Candy or ice cream or cookies were the obvious choices. I usually chose candy and then salivated for 40 days every time I saw a friend eating a candy bar. Such torture! But as far as I can remember, I stuck it out and didn’t eat candy until the basket showed up on Easter Sunday morning.

I remember the strong smell of vinegar a couple of days before Easter when we would open up our egg decorating kit, drop purple, red, green, blue, orange and yellow tablets into coffee cups of vinegar and then dip our eggs into the cups with a spoon because the metal dipper that came with the kit never worked.  My mother would try to minimize fighting by having us take turns with the colors.

Sometimes we would draw on the eggs with a “magic” wax crayon before we dipped them. I’m sure that was when mom realized that that none of us had any artistic promise.

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Or, we would wait until the eggs were dry and then select a design sticker from the kit and hold it in place with a towel. That was supposed to imprint the image on the egg. The trick was holding it steady enough and long enough that it wouldn’t blur.  When you are under 10, you don’t have much patience so that didn’t work very well either.

I remember two popular songs about Easter in the 50’s. They were all over the airwaves (yes, we listened to radio in our homes back then).  One was Easter Parade, written in the early 30’s, but made especially popular when Judy Garland and Fred Astaire performed it in the 1948 Easter Parade movie,

The other was Here Comes Peter Cottontail, recorded by Gene Autry in 1950. We knew every word.

About my new clothes: I don’t remember going to a store to buy a new dress for Easter until I was in my teens, so I think my mom went to the store on her own or had our dresses made by a neighbor. I don’t remember being picky, but when I look at this photo, I think I should have been.  Check out the puffy sleeves and the weird “Easter bonnet”.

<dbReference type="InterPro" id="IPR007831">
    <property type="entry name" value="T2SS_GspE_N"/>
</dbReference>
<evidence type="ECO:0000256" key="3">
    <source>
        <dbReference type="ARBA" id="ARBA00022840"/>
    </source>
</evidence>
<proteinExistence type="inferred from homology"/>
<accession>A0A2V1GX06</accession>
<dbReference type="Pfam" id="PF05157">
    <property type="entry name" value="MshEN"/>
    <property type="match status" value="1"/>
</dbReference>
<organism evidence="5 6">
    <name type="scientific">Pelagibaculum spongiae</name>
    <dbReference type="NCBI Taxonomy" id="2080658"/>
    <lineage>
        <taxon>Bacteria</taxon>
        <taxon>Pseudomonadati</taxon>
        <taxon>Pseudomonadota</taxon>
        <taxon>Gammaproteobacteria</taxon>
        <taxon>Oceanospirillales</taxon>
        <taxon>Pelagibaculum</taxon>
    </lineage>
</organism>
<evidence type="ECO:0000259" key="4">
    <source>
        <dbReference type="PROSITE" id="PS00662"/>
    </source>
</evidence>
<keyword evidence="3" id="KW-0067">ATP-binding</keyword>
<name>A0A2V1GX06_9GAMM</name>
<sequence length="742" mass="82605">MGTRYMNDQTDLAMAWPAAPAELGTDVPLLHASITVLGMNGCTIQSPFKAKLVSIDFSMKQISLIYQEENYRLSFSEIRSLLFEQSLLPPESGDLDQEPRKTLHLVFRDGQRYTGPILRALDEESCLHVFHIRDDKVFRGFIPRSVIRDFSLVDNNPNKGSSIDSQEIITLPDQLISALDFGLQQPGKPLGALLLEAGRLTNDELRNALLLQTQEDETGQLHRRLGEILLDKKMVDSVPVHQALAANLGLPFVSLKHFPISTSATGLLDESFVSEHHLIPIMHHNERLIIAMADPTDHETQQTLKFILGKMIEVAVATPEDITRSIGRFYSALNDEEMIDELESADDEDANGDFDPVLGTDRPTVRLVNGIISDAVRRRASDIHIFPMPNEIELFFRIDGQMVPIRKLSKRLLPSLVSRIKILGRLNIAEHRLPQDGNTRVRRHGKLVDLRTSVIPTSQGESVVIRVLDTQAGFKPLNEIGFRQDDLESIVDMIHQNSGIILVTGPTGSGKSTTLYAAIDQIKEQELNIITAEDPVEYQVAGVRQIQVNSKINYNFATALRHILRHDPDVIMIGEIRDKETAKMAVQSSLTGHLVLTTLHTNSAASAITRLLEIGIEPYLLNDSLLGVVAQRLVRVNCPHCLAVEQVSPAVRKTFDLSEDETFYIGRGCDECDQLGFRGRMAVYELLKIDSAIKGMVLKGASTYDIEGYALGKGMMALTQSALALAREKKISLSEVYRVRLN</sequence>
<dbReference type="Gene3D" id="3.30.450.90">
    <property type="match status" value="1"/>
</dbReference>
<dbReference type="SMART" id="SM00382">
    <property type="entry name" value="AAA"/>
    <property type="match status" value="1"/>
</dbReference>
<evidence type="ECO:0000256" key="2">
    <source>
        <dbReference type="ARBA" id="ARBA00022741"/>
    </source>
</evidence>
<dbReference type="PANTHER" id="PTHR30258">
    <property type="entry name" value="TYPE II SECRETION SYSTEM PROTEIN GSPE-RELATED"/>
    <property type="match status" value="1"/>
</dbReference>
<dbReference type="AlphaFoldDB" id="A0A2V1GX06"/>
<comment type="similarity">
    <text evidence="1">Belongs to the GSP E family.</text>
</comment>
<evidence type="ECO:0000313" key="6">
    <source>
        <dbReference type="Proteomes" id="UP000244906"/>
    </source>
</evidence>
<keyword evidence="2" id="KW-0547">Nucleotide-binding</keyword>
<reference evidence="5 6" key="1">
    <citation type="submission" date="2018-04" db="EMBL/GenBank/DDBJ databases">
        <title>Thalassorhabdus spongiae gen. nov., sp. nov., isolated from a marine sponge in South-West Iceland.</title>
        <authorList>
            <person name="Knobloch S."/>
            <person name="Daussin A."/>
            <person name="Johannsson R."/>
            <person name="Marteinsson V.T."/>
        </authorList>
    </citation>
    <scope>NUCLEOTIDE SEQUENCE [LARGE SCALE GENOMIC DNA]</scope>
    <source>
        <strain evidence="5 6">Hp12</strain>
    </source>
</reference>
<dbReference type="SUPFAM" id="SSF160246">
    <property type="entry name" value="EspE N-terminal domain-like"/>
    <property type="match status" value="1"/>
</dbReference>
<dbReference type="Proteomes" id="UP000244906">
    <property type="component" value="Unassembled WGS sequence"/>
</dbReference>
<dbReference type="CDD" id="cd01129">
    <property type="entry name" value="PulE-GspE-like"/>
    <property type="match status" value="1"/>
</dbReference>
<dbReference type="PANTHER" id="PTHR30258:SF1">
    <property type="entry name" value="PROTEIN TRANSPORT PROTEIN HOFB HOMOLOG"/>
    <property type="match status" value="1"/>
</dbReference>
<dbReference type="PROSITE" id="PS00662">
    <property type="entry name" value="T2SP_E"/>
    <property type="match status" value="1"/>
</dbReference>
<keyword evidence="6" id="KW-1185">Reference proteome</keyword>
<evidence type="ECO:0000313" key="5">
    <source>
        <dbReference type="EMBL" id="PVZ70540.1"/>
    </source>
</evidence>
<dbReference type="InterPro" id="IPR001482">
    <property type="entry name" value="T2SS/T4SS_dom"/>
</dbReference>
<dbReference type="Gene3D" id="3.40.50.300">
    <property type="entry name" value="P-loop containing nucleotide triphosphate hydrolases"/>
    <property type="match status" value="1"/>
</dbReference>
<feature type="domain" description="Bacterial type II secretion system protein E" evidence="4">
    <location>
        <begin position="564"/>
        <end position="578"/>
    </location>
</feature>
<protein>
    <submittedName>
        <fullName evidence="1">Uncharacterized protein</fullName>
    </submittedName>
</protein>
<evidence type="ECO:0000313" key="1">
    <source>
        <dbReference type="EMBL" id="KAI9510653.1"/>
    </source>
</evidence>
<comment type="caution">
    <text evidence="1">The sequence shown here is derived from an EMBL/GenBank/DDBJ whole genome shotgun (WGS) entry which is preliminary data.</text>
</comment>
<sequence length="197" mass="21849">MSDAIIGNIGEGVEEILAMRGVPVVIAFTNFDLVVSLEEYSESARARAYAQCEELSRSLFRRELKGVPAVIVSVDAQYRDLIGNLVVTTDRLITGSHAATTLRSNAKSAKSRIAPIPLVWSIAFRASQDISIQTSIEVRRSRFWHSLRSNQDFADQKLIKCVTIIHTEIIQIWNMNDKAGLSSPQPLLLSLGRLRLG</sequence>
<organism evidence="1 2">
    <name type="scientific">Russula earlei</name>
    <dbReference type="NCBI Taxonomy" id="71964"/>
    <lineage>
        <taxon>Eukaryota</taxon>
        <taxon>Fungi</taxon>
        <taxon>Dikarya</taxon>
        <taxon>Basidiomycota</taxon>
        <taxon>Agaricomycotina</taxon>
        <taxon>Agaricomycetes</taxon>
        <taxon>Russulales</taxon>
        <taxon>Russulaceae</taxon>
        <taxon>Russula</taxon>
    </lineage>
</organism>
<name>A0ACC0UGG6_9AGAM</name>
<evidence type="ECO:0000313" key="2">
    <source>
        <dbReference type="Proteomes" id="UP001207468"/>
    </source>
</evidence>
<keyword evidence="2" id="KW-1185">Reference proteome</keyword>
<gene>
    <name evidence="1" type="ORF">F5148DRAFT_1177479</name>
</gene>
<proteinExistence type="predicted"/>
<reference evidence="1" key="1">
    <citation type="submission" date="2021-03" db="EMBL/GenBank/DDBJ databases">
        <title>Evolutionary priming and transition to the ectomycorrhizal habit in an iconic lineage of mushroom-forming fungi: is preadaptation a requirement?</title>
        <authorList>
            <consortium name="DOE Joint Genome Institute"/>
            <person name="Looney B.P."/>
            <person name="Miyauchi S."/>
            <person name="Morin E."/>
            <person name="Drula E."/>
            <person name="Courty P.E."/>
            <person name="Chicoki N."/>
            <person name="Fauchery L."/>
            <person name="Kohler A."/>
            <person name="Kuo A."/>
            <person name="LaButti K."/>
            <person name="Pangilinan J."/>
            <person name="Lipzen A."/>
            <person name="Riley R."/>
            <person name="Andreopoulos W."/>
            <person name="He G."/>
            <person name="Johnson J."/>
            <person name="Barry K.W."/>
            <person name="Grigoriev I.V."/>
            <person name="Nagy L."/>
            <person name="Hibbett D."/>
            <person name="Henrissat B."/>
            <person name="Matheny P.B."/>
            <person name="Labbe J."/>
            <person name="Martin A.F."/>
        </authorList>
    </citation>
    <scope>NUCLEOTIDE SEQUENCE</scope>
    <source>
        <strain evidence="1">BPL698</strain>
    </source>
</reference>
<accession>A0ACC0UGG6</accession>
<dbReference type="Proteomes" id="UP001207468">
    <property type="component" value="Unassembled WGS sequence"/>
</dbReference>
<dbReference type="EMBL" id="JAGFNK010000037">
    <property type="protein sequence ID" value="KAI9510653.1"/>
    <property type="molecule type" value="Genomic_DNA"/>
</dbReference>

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Cathy, Easter, circa 1958

Here’s another photo of me and my sister. I’m on the right. No, we are NOT twins. She is actually a year older. But obviously, my mom found it easier to buy us the same clothes. And, unfortunately, this wasn’t the only year she dressed us alike.

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Christine and Cathy, Easter, circa 1956

Did you notice the gloves? They were a big thing in the 50’s.  And the cute little bobby socks were, too. I have no idea where that center part in my hair came from, but I think in this case an Easter bonnet would have been more attractive.

At church, everyone was in celebration mode. Not only had Jesus risen from the dead, but weren’t we all looking great?  Shades of pink, yellow, blue and green were everywhere. New dresses, hats, shoes, and purses were overtly checked out, sometimes with envy and sometimes with snickers.

After church, our family would drive to one of my grandma and grandpa’s houses, where we were met with oohing and aahing, posed for Kodak pictures, and ate lots of food and candy. Next, we’d drive to my other grandma and grandpa’s house where there was more oohing and aahing, more snapshots, more food and more candy.

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Mom and us kids, Dad always took the pictures

And then, Easter was over. In a few days, all of the candy was gone and the eggs were too old to eat.

After Easter, there were no more imminent kid-friendly holidays.

The only thing we could do was to look forward to summer vacation, think about what we would wear on Halloween, and glance over our shoulders to see if Santa was watching.

Cathy Green

Chuckling in San Diego

Bill and I were in San Diego the week of February 28th getting a needed break from the desert of Tucson. There really is nothing quite like the ocean, and walking on its sandy shore to revive one’s spirits and to listen and hear divine advice from above (whatever or whoever you think is up there!). The air, the crash of the waves, the hope – it always inspires, soothes, and revives my soul.